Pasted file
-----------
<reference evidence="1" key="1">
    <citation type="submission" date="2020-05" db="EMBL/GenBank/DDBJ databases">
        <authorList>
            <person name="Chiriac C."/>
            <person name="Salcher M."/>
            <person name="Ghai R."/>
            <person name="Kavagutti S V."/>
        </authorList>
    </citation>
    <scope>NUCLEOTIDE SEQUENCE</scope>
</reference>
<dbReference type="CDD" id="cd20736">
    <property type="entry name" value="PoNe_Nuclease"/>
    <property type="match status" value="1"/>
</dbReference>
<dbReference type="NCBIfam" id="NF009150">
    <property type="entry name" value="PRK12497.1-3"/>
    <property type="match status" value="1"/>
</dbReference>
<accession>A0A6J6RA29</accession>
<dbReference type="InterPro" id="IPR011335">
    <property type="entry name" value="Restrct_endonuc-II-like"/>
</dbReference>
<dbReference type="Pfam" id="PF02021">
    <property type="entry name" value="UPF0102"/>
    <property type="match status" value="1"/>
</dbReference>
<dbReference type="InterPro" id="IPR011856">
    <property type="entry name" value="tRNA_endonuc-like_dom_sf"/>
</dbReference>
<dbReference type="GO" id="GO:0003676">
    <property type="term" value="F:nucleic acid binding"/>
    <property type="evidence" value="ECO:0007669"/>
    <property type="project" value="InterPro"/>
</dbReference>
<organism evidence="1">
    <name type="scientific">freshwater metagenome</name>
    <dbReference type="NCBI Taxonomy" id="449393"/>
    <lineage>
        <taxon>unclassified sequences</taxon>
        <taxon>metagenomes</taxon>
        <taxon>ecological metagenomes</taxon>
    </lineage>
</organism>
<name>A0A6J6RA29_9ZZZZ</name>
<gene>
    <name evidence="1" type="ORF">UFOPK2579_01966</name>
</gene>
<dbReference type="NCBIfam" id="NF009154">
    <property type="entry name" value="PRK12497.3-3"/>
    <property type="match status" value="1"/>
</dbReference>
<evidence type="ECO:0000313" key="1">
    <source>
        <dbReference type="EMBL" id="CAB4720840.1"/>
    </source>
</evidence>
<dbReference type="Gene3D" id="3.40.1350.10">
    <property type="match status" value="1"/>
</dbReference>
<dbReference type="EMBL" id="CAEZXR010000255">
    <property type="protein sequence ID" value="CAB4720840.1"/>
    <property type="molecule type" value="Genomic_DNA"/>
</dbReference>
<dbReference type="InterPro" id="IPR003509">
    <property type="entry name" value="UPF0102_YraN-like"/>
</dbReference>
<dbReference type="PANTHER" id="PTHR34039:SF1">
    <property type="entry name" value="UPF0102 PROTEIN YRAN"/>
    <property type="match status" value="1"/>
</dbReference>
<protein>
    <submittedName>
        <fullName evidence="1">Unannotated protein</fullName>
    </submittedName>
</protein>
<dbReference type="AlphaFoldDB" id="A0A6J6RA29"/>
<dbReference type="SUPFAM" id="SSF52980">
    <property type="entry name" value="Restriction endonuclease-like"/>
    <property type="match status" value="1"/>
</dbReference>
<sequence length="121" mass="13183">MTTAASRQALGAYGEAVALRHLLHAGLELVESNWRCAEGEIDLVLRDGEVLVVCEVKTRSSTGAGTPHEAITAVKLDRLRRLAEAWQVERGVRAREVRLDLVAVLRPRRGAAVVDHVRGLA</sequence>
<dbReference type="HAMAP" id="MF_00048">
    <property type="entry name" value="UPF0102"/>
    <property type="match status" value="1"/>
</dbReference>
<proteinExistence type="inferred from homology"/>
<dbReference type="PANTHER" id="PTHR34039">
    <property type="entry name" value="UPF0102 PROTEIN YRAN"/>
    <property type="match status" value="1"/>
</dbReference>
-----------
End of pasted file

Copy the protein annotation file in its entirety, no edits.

<reference evidence="1" key="1">
    <citation type="submission" date="2020-05" db="EMBL/GenBank/DDBJ databases">
        <authorList>
            <person name="Chiriac C."/>
            <person name="Salcher M."/>
            <person name="Ghai R."/>
            <person name="Kavagutti S V."/>
        </authorList>
    </citation>
    <scope>NUCLEOTIDE SEQUENCE</scope>
</reference>
<dbReference type="CDD" id="cd20736">
    <property type="entry name" value="PoNe_Nuclease"/>
    <property type="match status" value="1"/>
</dbReference>
<dbReference type="NCBIfam" id="NF009150">
    <property type="entry name" value="PRK12497.1-3"/>
    <property type="match status" value="1"/>
</dbReference>
<accession>A0A6J6RA29</accession>
<dbReference type="InterPro" id="IPR011335">
    <property type="entry name" value="Restrct_endonuc-II-like"/>
</dbReference>
<dbReference type="Pfam" id="PF02021">
    <property type="entry name" value="UPF0102"/>
    <property type="match status" value="1"/>
</dbReference>
<dbReference type="InterPro" id="IPR011856">
    <property type="entry name" value="tRNA_endonuc-like_dom_sf"/>
</dbReference>
<dbReference type="GO" id="GO:0003676">
    <property type="term" value="F:nucleic acid binding"/>
    <property type="evidence" value="ECO:0007669"/>
    <property type="project" value="InterPro"/>
</dbReference>
<organism evidence="1">
    <name type="scientific">freshwater metagenome</name>
    <dbReference type="NCBI Taxonomy" id="449393"/>
    <lineage>
        <taxon>unclassified sequences</taxon>
        <taxon>metagenomes</taxon>
        <taxon>ecological metagenomes</taxon>
    </lineage>
</organism>
<name>A0A6J6RA29_9ZZZZ</name>
<gene>
    <name evidence="1" type="ORF">UFOPK2579_01966</name>
</gene>
<dbReference type="NCBIfam" id="NF009154">
    <property type="entry name" value="PRK12497.3-3"/>
    <property type="match status" value="1"/>
</dbReference>
<evidence type="ECO:0000313" key="1">
    <source>
        <dbReference type="EMBL" id="CAB4720840.1"/>
    </source>
</evidence>
<dbReference type="Gene3D" id="3.40.1350.10">
    <property type="match status" value="1"/>
</dbReference>
<dbReference type="EMBL" id="CAEZXR010000255">
    <property type="protein sequence ID" value="CAB4720840.1"/>
    <property type="molecule type" value="Genomic_DNA"/>
</dbReference>
<dbReference type="InterPro" id="IPR003509">
    <property type="entry name" value="UPF0102_YraN-like"/>
</dbReference>
<dbReference type="PANTHER" id="PTHR34039:SF1">
    <property type="entry name" value="UPF0102 PROTEIN YRAN"/>
    <property type="match status" value="1"/>
</dbReference>
<protein>
    <submittedName>
        <fullName evidence="1">Unannotated protein</fullName>
    </submittedName>
</protein>
<dbReference type="AlphaFoldDB" id="A0A6J6RA29"/>
<dbReference type="SUPFAM" id="SSF52980">
    <property type="entry name" value="Restriction endonuclease-like"/>
    <property type="match status" value="1"/>
</dbReference>
<sequence length="121" mass="13183">MTTAASRQALGAYGEAVALRHLLHAGLELVESNWRCAEGEIDLVLRDGEVLVVCEVKTRSSTGAGTPHEAITAVKLDRLRRLAEAWQVERGVRAREVRLDLVAVLRPRRGAAVVDHVRGLA</sequence>
<dbReference type="HAMAP" id="MF_00048">
    <property type="entry name" value="UPF0102"/>
    <property type="match status" value="1"/>
</dbReference>
<proteinExistence type="inferred from homology"/>
<dbReference type="PANTHER" id="PTHR34039">
    <property type="entry name" value="UPF0102 PROTEIN YRAN"/>
    <property type="match status" value="1"/>
</dbReference>